Sound Cards And Audio Interfaces
Simplified For Song Production
By Robert Curtis
There is quite often a lot of confusion surrounding the key part of computer hardware for sound production - the sound card - that also overlaps with the term audio interface.
For the purposes of discussion it is important to note that the term audio interface has come to apply to all sound processing hardware components and is now being subdivided by what actually powers and connects the device to your computer such as a usb connection or firewire for example or if it's inside your computer it's called a PCI interface.
It's real easy to get lost in all the techno jargon at the music store or even at online stores. So a little basic education to get started hopefully will set the foundation from which to build upon your sound knowledge :)
So to keep things more basic we'll talk in terms of where the sound processor is located - the sound card (also called a PCI audio interface today) being in your computer, and we'll refer to it as the sound card, and all other types of audio interfaces - outside.
For computer based songwriting and production - knowing the basics of sound cards and audio interfaces and how they can affect the sound of your songs will make you better able to see how to get better sound out of your computer. Also seeing how and what they provide in terms of places to hook up your equipment will also help you decide better what most suits your needs.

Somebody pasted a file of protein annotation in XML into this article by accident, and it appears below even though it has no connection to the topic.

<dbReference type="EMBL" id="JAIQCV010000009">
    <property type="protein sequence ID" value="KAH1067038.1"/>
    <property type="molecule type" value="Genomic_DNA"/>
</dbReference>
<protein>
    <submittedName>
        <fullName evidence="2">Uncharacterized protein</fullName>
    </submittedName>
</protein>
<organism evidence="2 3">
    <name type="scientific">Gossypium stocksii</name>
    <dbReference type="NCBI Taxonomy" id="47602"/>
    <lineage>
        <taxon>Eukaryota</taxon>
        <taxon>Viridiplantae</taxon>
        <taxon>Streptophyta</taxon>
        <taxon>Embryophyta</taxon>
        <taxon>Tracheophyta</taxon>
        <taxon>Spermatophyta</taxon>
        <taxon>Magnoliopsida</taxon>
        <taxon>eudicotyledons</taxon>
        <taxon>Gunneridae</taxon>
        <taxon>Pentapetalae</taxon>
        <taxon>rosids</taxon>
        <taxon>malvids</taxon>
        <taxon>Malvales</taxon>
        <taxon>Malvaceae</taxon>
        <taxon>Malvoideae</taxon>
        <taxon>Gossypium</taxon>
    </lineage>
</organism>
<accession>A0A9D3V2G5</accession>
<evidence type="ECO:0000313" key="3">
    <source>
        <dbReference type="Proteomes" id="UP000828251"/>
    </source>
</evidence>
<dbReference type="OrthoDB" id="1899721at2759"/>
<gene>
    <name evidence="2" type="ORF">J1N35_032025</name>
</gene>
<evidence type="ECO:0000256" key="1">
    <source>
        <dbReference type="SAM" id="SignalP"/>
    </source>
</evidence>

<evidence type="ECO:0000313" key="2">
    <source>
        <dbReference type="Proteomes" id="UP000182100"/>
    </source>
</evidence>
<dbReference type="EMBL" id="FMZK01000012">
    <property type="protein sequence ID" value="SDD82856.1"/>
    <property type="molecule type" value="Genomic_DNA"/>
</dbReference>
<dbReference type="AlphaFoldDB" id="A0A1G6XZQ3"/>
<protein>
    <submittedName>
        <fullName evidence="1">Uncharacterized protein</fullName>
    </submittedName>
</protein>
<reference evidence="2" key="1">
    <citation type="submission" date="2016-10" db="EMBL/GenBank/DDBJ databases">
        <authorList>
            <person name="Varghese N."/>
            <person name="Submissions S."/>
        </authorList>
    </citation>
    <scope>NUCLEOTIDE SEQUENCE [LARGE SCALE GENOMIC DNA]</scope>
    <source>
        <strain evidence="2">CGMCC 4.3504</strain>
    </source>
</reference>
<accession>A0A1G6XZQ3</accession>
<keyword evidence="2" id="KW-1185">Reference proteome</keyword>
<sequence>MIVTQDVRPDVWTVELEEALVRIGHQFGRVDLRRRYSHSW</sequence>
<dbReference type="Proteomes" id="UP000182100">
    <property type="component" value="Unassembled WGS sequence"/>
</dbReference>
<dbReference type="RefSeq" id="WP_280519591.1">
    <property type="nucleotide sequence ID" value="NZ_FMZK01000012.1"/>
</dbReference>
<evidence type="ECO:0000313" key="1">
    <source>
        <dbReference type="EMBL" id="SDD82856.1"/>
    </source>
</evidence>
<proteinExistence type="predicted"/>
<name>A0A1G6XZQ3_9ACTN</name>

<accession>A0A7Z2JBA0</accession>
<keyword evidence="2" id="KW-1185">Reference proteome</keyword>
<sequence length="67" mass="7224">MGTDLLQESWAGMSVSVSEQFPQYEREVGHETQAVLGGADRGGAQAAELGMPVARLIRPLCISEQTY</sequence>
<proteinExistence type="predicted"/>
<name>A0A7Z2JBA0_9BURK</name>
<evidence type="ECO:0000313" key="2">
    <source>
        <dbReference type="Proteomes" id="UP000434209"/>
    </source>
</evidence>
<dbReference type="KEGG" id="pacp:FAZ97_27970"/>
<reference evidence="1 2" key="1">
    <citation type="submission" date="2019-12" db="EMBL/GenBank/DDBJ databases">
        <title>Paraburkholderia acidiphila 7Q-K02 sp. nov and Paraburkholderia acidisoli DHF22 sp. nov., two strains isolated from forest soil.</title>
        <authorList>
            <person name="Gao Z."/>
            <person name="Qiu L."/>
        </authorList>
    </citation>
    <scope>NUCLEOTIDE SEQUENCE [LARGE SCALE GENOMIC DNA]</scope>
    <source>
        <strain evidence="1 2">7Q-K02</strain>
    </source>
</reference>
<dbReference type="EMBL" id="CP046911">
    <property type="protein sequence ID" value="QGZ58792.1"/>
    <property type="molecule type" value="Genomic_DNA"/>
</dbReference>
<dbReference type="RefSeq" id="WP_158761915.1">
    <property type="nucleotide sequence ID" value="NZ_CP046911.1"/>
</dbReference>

Having better sound processing than what typically comes with the average computer can make a big difference in what you actually hear coming out of your recording efforts. Not incrementally better sound either. We're talking what can be a very noticeable difference from what may sound kind of cheap and tin can-ish to something that sounds like a live orchestra.
Speakers (monitors) play a part here too and we'll touch on them briefly towards the end of this article.
Also note there is one other major issue with computer generated sounds and it is called latency. Latency is the time it takes for sound to go from the source, like the playing of a note on a midi piano keyboard hooked up to your computer, to the time it actually comes out of your computer speakers.
Generally speaking the lower the quality of your sound card or audio interface the slower the sound is processed, in other words the greater the latency. Today's sound cards and audio interfaces often have reduced latency time practically to zero and that's what you want.
Let's Better Define A Sound Card
Sound cards (or PCI audio interfaces as we noted before) are an actual piece of hardware that for the most part physically reside inside your computer case, desktop or laptop, and are hooked up to the main processing engine of all your computer functions - the motherboard..
Sound cards process and transmit music and or multimedia sound effects to your stereo or computer speakers.
If your speakers are not built-in there will be a hole, called a jack, on the front, side or back or your computer that allows you to plug in headphones or a line to external computer speakers so you can hear the sound being played. There also will typically be a jack to provide the ability to record through what are called line inputs that accept the line from a microphone for example. This is all pretty basic and you can see these jack openings on the left side of the sound card pictured right above this paragraph.
When you're venturing into song production on your computer you're likely going to want more than just these basic features though. It's quite possible you'll also want the ability to hook up midi instruments, like a piano type keyboard, up to your sound card and typical sound cards that come with off the shelf computers don't have jacks for midi lines.
However, a lot of today's midi based instruments can hook up to your computer and sound card through a usb connection or firewire connection so if you have a newer computer (a few years or less old) then you may have that option.